Skin dendritic cells increase in number during early response to wounding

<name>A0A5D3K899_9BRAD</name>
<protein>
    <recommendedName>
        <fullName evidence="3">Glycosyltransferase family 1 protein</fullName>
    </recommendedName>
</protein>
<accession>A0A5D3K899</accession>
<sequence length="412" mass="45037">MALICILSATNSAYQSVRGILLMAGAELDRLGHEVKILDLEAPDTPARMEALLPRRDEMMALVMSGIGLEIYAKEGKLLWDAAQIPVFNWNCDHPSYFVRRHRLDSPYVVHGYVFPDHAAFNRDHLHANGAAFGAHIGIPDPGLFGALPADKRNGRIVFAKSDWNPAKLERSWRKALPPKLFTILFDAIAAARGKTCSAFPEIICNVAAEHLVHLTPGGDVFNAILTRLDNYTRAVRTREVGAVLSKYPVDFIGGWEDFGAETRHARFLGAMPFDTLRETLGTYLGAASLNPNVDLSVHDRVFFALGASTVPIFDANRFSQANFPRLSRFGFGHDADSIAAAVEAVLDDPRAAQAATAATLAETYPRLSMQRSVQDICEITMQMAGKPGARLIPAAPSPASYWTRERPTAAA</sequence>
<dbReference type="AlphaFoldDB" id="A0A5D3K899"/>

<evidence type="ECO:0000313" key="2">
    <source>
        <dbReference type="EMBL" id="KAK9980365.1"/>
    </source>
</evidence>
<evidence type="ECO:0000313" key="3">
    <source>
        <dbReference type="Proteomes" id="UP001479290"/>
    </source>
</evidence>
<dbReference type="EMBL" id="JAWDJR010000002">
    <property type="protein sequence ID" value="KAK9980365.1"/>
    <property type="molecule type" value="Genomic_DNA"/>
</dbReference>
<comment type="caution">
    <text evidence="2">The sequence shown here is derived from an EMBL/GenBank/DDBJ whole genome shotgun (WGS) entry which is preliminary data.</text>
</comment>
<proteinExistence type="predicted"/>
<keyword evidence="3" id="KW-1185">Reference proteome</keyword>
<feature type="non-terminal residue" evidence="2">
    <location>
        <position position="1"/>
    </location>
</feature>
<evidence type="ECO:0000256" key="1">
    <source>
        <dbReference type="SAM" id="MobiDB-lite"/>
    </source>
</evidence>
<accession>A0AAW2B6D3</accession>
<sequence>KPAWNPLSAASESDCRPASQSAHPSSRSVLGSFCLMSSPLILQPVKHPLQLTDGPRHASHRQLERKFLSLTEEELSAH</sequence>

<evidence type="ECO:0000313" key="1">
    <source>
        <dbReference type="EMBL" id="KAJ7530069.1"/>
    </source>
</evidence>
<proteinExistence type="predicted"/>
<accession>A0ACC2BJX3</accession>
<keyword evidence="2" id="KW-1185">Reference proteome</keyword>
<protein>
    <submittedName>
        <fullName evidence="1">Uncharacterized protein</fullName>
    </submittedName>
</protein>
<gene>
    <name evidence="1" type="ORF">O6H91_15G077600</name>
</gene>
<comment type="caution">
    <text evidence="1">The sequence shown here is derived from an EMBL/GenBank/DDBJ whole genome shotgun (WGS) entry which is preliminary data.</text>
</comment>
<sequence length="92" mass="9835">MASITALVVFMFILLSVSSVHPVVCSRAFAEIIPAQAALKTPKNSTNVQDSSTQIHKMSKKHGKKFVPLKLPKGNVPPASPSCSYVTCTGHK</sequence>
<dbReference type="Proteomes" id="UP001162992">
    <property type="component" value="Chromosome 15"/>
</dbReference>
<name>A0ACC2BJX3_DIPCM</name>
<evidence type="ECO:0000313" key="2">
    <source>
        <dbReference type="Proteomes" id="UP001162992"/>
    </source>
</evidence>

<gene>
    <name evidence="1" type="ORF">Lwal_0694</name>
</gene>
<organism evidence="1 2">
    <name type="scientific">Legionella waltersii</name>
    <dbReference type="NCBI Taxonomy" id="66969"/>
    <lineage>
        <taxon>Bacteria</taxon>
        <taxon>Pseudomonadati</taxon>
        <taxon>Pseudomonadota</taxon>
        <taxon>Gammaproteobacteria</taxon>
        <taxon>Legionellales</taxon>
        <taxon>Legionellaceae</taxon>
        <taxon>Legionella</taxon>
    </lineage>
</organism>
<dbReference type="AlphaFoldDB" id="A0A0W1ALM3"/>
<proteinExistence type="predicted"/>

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Among the cells that may participate to wound response and wound healing, coordinate with other cell types, dendritic cells have been little studied until now and the least so in humans. This issue has been addressed on samples of wounded and control skin taken at autopsy and analyzed by immunohistochemistry and morphometry. Langerhans cell number in the epidermis and the relative volume of MHC II+ cells in the dermis increased transiently upon wounding, with a significant peak in the first and the second half hour after wounding respectively. Dermal MHC II+ cells became part of a perivascular mononuclear cell infiltrate visible in the subpapillary dermis since between 30 and 60 after wounding and which contained also MC. Cells at the periphery of the infiltrates were also DC-SIGN+ and CD11c+, i.e. were well differentiated connective tissue dendritic cells. Mast cells underwent degranulation associated to an increase in number in the first hours after wounding. These modifications of dendritic cells and mast cells and the respective tissue course suggest that epidermal and dermal dendritic cells participate to the early response to wounding in humans, coordinately with mast cells and possibly stimulating the recruitment and activation of the cells involved in injury response at later time points.